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Listening to what is not said

Hold your breath just a bit longer until we have these large runs behind us, and the promise of 2020 can materialize into your pocket.

Amidst the rhetoric of political chatter of Phase One with China, the on-again, off-again nature of the U.S.-Mexico-Canada Agreement and — of course — the merits of a presidential impeachment, it is easy to get lost in what is blaring from the media versus what is not said. Any parent knows to listen to what is absent in a story explaining how the lamp got broken rather than the excuse. I think we may be at the same place in our markets right now. Consider this:

  • China recently announced: "a three-year plan to speed recovery of pig production after the world's largest hog herd was ravaged by disease". The article goes on to share an ambitious plan to obtain 70% self-sufficiency in the next three years.

(Note: China generally declares itself self-sufficient if it achieves a 95% level of production relative to consumption. To date, they have largely kept this ratio intact for most major commodities, soybeans being the pronounced exception. They gave up self-sufficiency in beans in the early '90s and quickly became the world's largest importer by a large margin. Consider the impact to pork in a similar scenario) Given this, the 70% accomplishment is probably worthy of a round of applause. Wait. Let's do some math assuming this comes to pass. China produced roughly 55 million tons of pork before the African swine fever outbreak. If they are deficit 30%, that equates to over 16 million tons of potential imports to meet the then-current demand.

Keep in mind that the entire world trade is about 9 million tons — that means China would potentially not only take nearly twice as much as the world trade, but the existing destinations that constitute the current trade would get zero. How practical is that? Not at all. So while the headline may insinuate major progress in rebuilding the herd, the three-plus-year runway for an unprecedented increase in world trade is, perhaps, the more important component.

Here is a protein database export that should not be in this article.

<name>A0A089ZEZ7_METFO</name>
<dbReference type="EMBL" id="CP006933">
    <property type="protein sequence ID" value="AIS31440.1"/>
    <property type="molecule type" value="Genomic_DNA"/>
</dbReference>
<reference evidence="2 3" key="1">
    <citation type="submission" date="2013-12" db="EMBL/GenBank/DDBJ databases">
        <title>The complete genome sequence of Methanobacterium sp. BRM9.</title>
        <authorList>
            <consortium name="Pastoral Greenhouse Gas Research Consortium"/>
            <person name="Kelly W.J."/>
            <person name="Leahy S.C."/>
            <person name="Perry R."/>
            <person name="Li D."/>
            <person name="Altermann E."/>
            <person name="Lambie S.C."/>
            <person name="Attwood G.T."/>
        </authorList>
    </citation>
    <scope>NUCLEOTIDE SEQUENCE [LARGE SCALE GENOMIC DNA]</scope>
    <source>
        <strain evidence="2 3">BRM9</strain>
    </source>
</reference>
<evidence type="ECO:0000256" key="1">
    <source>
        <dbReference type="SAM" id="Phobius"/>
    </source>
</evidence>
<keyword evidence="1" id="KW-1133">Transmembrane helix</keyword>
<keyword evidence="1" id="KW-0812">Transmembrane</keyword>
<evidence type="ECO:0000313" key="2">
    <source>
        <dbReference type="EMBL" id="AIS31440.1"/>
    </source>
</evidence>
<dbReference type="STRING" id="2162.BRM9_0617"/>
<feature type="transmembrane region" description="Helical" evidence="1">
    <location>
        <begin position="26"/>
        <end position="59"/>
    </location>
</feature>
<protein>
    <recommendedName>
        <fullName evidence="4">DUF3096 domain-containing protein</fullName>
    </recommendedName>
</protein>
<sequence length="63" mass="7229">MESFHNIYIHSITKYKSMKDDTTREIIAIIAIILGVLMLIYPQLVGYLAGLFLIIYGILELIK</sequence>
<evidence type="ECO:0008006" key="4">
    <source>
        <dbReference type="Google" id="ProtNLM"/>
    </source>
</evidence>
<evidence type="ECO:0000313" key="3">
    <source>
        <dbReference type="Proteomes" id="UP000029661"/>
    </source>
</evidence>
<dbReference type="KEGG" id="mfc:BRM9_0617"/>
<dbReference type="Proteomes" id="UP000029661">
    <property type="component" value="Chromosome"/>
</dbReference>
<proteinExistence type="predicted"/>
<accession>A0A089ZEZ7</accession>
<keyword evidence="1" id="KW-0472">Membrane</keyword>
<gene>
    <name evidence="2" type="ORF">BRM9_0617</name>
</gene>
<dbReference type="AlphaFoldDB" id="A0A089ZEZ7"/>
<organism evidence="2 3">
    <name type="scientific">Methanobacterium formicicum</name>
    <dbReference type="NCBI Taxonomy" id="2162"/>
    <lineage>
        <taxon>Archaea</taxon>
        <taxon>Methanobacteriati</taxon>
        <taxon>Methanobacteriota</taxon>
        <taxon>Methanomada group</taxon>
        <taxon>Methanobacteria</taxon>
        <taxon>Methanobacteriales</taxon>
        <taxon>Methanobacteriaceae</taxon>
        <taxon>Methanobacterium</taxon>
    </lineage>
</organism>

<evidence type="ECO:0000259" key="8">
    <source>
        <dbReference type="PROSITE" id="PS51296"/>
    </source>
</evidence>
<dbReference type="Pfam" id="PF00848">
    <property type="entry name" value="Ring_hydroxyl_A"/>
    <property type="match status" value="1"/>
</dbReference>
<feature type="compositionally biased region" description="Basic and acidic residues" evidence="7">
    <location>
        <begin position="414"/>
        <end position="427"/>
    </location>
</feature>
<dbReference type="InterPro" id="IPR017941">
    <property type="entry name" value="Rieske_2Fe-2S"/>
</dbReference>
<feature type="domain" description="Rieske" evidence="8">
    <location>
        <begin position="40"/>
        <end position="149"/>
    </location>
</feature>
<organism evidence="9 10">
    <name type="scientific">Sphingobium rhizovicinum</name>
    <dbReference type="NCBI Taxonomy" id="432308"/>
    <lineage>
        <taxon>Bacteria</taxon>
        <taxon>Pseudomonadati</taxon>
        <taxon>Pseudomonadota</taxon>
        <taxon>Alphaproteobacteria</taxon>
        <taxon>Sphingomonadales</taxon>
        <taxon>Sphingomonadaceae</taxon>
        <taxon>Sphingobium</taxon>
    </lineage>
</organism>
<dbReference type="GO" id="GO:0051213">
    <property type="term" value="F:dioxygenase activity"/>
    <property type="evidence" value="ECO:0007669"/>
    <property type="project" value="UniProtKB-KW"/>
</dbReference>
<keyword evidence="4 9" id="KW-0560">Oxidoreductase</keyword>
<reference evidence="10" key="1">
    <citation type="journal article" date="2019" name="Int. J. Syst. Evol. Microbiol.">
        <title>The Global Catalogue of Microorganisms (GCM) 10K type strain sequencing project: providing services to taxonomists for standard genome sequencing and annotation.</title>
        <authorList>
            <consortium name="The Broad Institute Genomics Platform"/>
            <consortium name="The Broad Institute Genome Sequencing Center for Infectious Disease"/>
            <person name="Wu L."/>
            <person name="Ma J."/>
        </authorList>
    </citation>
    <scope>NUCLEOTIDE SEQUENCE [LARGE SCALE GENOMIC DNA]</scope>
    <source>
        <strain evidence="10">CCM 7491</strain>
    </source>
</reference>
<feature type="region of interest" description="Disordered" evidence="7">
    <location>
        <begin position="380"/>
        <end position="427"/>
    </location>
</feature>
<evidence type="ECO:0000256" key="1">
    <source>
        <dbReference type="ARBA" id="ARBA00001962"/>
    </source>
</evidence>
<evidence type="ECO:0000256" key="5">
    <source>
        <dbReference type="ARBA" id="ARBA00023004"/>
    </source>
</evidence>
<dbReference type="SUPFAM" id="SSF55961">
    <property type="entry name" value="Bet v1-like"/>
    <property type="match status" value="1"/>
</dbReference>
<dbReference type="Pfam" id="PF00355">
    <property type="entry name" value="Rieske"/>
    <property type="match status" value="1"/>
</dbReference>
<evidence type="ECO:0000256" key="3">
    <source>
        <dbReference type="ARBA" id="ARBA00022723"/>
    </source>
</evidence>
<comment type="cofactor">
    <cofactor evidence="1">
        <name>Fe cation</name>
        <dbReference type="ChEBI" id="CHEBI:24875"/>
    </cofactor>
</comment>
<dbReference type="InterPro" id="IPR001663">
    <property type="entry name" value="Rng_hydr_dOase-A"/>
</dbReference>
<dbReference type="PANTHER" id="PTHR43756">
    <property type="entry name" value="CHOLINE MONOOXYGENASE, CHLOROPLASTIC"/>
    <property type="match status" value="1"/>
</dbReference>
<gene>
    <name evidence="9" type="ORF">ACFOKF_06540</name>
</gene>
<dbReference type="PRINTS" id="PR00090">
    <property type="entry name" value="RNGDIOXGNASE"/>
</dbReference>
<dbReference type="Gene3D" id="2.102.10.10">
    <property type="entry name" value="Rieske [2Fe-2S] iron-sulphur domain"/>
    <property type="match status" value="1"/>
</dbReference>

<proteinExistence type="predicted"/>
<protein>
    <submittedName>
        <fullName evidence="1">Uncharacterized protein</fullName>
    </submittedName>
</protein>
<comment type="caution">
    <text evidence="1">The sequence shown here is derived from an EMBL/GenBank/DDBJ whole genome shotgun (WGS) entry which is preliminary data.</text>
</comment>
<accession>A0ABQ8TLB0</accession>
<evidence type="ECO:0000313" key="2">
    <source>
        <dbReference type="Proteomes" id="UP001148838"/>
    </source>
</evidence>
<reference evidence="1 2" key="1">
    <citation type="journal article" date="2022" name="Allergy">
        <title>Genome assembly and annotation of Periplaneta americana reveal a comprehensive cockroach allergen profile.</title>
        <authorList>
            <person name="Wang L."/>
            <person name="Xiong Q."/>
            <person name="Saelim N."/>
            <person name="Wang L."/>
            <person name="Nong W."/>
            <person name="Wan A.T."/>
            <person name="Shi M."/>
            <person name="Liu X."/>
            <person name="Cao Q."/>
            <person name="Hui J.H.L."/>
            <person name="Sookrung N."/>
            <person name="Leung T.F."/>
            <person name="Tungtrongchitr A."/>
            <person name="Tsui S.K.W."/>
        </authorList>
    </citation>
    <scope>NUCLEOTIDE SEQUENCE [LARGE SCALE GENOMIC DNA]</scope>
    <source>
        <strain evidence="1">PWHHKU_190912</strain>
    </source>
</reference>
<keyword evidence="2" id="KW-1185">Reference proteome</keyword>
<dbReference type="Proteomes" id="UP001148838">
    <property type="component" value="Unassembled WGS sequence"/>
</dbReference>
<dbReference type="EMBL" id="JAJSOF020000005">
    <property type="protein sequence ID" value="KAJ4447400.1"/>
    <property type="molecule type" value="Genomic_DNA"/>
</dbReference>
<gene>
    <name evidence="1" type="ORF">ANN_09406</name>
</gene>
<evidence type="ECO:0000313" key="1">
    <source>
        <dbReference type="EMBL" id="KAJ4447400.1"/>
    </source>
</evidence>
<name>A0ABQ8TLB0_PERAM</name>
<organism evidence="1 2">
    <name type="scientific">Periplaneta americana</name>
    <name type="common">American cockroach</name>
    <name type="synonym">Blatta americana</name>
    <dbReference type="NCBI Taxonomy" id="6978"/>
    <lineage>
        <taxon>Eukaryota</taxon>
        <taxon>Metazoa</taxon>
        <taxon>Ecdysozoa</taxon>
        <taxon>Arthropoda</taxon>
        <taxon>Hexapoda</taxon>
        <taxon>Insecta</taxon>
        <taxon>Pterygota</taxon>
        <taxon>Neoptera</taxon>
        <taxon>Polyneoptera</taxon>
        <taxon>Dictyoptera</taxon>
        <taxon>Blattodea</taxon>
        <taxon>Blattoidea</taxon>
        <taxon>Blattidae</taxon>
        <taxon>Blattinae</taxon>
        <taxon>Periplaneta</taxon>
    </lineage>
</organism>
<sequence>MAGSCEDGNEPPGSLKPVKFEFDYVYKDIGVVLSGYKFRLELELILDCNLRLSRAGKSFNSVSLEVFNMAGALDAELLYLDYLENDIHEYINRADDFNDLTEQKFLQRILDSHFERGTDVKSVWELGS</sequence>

• A vaccine for ASF is being developed. Of course, this is an item that will be in great demand given the economic devastation. I am not a veterinarian, but I understand this disease is known as "an envelope virus" that requires a much more complicated approach than a traditional viral vaccine.

Per the U.S. National Library of Medicine, another difficulty in the path to vaccine generation could be the impossibility of production because of the lack of a cell line supporting the replication of attenuated vaccine viruses without modifying the virus virulence. (Citations contained herein)

Our conversation with people knowledgeable about the virus indicates that — even if it were possible — it would take a few years to have something commercially available using U.S. standards. Of course, accelerated production could occur outside of our borders, but the veterinarians warn me that the unintended consequences of a bad vaccine are reason for caution given the virus' complicated nature. Best guess: even if there is an "aha" moment, the commercial availability of a viable vaccine is probably several years away.